Fabian Richter

I sent the following questions (stolen from Exiled Preacher) to the top two candidates for Bath in the 2010 general election:

1. Do you believe that Christian values have a beneficial role to play in contemporary society?

2. Do you believe that marriage is for a man and a woman alone and that it is the duty of the State to do all it can to strengthen and encourage the institution of marriage?

3. Do you accept that people who believe that heterosexual marriage is the only proper context for sexual expression should be free to say so without falling foul of the law or losing their jobs?

4. Do you believe that churches should be free only to employ people whose beliefs and lifestyle are in accordance with Christian teaching?

5. Do you believe that the law on abortion is too lax, too restrictive or about right?

6. Do you think that the law on euthanasia should be changed?

7. Is British society broken, and if so how does your Party hope fix it?

Here’s Conservative candidate, Fabian Richter’s response:

I share the Conservative commitment to recognise marriage in the tax system. The Party is looking into how we will deliver that pledge. We are not committed to any one mechanism. Options include reforming the tax credits system to make it simpler and fairer. The current system leaves a third of recipients with the wrong payment, and claws over-payments back from millions. We are also investigating how we can make childcare better and more affordable. This could be done through tax relief on childcare, an equality allowance or transferable tax allowances.

On euthanasia, I do have some sympathy for terminally ill patients of sound mind suffering great pain and yearning for an end their lives. However, I suspect it may be impractical to legislate for this, without risking immediate abuse of the system for morally repugnant reasons (e.g., a relative wanting to get faster access to an inheritance). Also, it is a mere 60 years’ ago that the Nazis ran a large-scale euthanasia programme killing thousands of disabled people, which should make everyone especially wary of such a move. Life is a precious good. I am therefore inclined to maintain the current legal position under which active euthanasia remains illegal in the United Kingdom.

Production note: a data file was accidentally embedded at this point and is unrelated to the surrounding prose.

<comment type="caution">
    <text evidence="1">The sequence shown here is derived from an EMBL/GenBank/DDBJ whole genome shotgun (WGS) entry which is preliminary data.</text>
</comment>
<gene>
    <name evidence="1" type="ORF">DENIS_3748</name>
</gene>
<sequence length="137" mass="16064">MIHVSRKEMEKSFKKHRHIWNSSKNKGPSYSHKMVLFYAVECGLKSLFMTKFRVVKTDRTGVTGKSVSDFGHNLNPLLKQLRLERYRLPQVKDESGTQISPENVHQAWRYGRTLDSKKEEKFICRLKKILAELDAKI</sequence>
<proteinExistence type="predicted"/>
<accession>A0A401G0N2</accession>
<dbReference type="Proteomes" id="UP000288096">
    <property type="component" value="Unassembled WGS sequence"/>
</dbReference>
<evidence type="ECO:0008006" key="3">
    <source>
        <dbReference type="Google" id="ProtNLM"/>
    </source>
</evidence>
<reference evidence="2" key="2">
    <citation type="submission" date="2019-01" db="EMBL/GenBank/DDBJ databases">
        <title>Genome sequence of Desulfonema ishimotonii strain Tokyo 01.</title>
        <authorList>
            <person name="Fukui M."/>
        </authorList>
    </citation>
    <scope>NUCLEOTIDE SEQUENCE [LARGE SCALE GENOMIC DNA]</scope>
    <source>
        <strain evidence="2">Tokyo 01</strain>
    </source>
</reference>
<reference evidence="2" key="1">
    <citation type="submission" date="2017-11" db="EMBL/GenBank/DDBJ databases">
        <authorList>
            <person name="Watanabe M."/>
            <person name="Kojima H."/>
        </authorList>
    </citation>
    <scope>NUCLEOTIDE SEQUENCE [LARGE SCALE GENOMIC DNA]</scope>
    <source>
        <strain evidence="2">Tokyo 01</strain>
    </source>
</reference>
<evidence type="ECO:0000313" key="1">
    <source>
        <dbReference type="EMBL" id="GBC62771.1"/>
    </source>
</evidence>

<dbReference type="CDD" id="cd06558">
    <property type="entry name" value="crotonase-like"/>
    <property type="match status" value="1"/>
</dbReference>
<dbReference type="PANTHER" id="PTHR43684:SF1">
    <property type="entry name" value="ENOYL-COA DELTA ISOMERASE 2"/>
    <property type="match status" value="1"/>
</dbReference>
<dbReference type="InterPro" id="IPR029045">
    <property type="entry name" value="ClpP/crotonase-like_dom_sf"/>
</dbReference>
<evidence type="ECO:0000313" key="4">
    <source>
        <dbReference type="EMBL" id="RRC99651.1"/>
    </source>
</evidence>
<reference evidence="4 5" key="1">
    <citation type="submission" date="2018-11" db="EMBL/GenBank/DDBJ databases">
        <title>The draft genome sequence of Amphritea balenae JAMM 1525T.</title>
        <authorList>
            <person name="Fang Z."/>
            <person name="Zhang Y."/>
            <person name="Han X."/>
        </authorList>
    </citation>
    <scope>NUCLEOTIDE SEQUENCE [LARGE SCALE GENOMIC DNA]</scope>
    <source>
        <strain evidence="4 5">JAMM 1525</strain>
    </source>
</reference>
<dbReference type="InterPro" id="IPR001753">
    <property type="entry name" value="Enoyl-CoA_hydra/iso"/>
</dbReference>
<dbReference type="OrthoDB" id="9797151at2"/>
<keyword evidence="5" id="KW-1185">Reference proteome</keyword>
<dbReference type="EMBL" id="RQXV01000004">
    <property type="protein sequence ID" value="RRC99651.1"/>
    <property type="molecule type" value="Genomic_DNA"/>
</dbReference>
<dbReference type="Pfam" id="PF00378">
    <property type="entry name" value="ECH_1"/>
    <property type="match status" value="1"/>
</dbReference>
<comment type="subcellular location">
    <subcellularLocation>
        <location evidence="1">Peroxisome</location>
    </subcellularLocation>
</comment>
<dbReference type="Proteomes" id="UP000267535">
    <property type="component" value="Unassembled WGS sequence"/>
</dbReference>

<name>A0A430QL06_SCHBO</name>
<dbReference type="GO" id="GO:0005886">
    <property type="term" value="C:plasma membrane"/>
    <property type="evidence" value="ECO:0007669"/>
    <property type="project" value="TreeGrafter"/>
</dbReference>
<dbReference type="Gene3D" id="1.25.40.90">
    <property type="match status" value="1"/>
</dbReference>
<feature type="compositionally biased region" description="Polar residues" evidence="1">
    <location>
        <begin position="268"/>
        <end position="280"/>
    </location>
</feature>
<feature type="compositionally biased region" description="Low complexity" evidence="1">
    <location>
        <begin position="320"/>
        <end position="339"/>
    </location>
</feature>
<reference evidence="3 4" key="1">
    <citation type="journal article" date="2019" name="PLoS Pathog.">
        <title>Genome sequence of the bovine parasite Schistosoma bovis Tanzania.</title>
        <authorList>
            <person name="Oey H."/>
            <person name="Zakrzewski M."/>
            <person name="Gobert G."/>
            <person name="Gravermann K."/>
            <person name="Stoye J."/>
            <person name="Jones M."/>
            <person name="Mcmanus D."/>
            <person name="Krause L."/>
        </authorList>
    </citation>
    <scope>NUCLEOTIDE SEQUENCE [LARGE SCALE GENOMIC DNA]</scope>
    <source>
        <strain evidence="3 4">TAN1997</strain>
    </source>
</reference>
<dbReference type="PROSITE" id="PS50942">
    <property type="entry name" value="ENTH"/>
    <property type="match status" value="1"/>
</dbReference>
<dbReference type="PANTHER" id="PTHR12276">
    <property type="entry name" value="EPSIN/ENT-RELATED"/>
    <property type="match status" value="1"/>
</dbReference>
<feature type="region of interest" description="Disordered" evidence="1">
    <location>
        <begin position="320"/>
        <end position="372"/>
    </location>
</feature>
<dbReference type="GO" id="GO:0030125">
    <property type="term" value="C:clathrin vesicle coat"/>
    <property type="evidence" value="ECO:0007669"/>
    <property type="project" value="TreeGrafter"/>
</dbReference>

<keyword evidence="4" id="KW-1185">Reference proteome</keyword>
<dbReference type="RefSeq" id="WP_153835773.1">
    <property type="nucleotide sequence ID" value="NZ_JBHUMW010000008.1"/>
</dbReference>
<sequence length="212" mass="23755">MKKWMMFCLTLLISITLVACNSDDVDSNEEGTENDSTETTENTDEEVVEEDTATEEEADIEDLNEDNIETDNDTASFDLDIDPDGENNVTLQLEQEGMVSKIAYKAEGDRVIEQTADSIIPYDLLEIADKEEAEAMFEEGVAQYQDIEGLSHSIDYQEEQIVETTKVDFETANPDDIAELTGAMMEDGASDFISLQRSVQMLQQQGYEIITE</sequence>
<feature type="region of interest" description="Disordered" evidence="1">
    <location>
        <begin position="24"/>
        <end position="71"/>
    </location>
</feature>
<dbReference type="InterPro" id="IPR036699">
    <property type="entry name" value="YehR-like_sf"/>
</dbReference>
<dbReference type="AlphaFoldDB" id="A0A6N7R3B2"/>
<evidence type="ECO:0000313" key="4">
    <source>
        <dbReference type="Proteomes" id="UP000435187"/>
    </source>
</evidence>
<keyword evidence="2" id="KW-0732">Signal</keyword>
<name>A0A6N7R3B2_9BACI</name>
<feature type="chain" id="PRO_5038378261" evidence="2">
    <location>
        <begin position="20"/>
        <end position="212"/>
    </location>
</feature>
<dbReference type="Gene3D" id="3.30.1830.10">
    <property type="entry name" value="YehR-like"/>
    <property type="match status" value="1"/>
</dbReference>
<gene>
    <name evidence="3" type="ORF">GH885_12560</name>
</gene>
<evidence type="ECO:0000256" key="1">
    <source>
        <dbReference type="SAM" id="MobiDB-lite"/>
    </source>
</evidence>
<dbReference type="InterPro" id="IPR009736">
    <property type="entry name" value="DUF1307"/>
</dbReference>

I thought it would be helpful for you if I set out our position on the key votes on the Equality Bill which took place in the House of Lords on 25th January on religious freedom. You may remember that at Report Stage in the House of Commons we said that we thought that the Government, in its original drafting of the Equality Bill, was narrowing the scope of the exemption on employment for the purposes of an organised religion. Conservative peers in the House of Lords ensured that this measure was defeated. The Government has now confirmed that it will accept these defeats and will not seek to bring them back to the Commons. Our approach was based on defending the current ability of organised religions to continue to insist that, where appropriate for certain posts, the individual would have to behave in accordance with the requirements of that faith as defined by the religion.  Despite how the debate was reported in some media, this is not just about sexual orientation but also, for example, whether a married priest is faithful to their spouse.  This requirement does not apply to all roles but to those for which adherence to the faith is important.

As far as abortion is concerned, as you know, on moral issues such as abortion MPs have a free vote in the House of Commons. My personal view on this issue is guided by two criteria. The first is the importance of individual morality which must respect the different personal and religious viewpoints that exist on this topic. My second criterion is whether the unborn child could survive outside the womb. I believe that the modern scientific evidence that has become available over the past few years raises some very important questions about our current abortion time limits of 24 weeks, the longest in Europe. We now know much more about survival rates for unborn babies, and some of them can indeed survive at 24 weeks’ pregnancy. I would therefore be willing to consider a reduction on the legal abortion limit from 24 to 22 weeks.

Don Foster’s answers to the same questions can be found here.